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D-Prolinol.svg L-Prolinol.svg
CAS number 68832-13-3 (D-prolinol) YesY, 23356-96-9 (L-prolinol)
PubChem 2724541 (D-prolinol), 640091 (L-prolinol)
ChemSpider 2006673 (D-prolinol), 555468 (L-prolinol)
Jmol-3D images Image 1
Image 2
Molecular formula C5H11NO
Molar mass 101.15 g/mol
Appearance Liquid
Density 1.036 g/mL liquid
Boiling point 74-76 °C at 2 mmHg
R-phrases 36/37/38
S-phrases 26-36
Main hazards Irritant
Flash point 86 °C (187 °F; 359 K)
Except where noted otherwise, data are given for materials in their standard state (at 25 °C (77 °F), 100 kPa)
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Infobox references

Prolinol is a chiral amino-alcohol that is used as a chiral building block in organic synthesis. It exists as two enantiomers: the D and L forms.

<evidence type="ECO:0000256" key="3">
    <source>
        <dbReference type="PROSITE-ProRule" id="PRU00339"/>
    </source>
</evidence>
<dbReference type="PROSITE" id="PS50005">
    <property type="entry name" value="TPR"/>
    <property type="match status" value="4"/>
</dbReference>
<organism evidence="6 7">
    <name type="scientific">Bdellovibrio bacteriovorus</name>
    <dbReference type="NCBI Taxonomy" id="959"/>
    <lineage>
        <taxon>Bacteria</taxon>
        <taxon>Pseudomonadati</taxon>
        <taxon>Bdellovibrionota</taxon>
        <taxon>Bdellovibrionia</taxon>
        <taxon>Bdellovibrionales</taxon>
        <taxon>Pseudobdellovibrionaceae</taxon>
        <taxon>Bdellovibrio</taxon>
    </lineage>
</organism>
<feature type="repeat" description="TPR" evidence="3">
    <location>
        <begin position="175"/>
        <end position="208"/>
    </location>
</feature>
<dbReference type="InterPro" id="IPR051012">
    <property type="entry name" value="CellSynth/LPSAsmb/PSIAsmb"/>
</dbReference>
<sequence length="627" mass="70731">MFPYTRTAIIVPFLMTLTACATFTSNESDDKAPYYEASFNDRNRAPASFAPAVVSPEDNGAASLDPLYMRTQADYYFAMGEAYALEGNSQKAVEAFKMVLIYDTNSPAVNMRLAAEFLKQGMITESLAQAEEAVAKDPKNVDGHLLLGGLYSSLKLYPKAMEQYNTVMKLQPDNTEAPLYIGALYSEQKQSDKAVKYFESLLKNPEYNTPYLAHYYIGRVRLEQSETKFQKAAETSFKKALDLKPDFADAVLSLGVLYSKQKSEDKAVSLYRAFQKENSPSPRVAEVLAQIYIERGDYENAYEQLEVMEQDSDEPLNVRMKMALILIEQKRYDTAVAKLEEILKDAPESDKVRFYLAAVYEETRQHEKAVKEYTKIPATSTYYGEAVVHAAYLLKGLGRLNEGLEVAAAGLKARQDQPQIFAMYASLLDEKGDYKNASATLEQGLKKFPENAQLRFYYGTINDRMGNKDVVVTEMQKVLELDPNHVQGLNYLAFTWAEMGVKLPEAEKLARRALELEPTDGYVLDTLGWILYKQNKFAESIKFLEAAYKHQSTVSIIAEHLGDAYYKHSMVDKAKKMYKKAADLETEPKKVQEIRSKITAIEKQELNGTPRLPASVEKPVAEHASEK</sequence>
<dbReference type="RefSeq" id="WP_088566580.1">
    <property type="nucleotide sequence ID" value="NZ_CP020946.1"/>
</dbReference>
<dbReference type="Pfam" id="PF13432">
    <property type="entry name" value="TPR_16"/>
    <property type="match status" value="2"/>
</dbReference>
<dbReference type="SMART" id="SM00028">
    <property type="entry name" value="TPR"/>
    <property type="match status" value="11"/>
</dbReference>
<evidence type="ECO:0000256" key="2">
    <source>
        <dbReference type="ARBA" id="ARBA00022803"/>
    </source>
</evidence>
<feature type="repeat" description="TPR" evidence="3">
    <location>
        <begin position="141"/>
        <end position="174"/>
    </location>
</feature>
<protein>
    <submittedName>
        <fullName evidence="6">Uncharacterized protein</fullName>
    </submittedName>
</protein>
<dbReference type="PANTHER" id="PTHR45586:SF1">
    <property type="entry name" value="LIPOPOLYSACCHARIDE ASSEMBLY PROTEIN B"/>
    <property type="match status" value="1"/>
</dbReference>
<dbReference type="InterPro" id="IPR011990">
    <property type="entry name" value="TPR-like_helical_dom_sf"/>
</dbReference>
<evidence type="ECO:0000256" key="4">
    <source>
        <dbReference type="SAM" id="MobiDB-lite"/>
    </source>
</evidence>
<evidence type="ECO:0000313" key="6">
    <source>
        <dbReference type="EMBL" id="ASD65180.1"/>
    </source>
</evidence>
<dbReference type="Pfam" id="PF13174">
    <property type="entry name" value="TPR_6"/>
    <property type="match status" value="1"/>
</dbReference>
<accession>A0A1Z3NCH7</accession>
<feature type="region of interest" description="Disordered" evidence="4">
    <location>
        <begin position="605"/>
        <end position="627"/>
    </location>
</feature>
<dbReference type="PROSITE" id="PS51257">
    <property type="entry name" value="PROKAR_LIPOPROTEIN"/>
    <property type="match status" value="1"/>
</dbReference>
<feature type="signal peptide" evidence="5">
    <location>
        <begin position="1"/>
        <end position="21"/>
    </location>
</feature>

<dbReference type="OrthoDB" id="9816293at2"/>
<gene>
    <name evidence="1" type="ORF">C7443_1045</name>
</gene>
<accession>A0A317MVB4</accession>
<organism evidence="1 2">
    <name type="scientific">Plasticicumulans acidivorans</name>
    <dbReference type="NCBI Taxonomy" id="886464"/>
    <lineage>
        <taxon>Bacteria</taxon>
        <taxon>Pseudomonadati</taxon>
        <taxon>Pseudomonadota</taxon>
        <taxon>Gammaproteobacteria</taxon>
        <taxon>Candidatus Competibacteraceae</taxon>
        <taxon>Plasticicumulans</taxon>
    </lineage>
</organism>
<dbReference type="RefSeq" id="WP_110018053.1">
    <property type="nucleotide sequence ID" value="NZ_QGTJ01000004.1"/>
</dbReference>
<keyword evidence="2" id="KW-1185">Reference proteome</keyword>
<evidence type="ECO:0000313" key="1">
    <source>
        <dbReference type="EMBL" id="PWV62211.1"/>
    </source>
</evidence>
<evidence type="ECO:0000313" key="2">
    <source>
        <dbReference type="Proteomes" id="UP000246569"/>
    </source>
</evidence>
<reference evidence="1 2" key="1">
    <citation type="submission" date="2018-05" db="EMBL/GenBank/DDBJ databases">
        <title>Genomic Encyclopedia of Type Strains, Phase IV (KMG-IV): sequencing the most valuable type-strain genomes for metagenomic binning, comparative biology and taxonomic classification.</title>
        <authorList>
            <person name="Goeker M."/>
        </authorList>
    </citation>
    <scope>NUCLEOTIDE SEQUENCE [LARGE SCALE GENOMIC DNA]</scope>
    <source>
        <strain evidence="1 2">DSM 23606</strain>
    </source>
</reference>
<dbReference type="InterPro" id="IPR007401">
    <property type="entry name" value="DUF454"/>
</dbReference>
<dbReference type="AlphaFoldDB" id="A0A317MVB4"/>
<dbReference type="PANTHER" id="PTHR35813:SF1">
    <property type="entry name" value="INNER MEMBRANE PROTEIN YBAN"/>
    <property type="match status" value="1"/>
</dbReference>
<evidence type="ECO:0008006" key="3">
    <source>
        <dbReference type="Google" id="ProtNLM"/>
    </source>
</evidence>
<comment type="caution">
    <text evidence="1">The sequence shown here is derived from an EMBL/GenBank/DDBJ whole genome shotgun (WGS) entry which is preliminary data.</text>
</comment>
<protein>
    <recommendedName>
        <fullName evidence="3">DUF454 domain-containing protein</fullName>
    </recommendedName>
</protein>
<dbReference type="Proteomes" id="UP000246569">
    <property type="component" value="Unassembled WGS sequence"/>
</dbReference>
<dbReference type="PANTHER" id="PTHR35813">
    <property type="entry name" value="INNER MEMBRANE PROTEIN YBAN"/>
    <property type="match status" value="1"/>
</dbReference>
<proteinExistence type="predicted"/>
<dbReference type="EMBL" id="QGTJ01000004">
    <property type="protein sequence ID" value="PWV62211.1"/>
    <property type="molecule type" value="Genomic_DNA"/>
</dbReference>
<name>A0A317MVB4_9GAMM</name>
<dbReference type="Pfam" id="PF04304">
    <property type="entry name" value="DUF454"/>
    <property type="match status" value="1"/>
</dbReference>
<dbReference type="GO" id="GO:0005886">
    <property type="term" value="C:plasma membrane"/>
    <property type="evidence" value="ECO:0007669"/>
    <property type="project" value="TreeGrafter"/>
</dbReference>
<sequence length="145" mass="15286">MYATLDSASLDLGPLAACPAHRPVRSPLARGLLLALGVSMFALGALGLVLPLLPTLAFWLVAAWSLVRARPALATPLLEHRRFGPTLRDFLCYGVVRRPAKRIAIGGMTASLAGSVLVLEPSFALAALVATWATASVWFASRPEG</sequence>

Prolinol is obtained by reduction of the amino acid proline using lithium aluminium hydride.[1][2] Because proline is cheaply available in high optical purity, enantiomerically pure prolinol is also widely available.


Prolinol is used in broad variety of chemical reactions as chiral ligand, chiral catalyst or chiral auxiliary reagent in the Hajos-Parrish-Eder-Sauer-Wiechert reaction, the Baylis-Hillman reaction, Noyori type reaction and the Michael reaction. [3][4]

See also[edit]


  1. ^ Dickman, D. A.; Meyers, A. I.; Smith, G. A.; Gawley, R. E. Reduction of α-Amino Acids: L-Valinol Organic Syntheses, Collected Volume 7, p.530 (1990).
  2. ^ Enders D.; Fey P.; Kipphardt, H. [1] Organic Syntheses, Collected Volume 8, p.26 (1993).
  3. ^ Benjamin List (2002). "Proline-catalyzed asymmetric reactions". Tetrahedron 58 (28): 5573–5590. doi:10.1016/S0040-4020(02)00516-1. 
  4. ^ Shinichi Itsuno, Koichi Ito, Akira Hirao and Seiichi Nakahama (1984). "Asymmetric synthesis using chirally modified borohydrides. Part 2. Enantioselective reduction of ketones with polymeric (S)-prolinol–borane reagent". J. Chem. Soc., Perkin Trans. 1 (12): 2887–2895. doi:10.1039/P19840002887.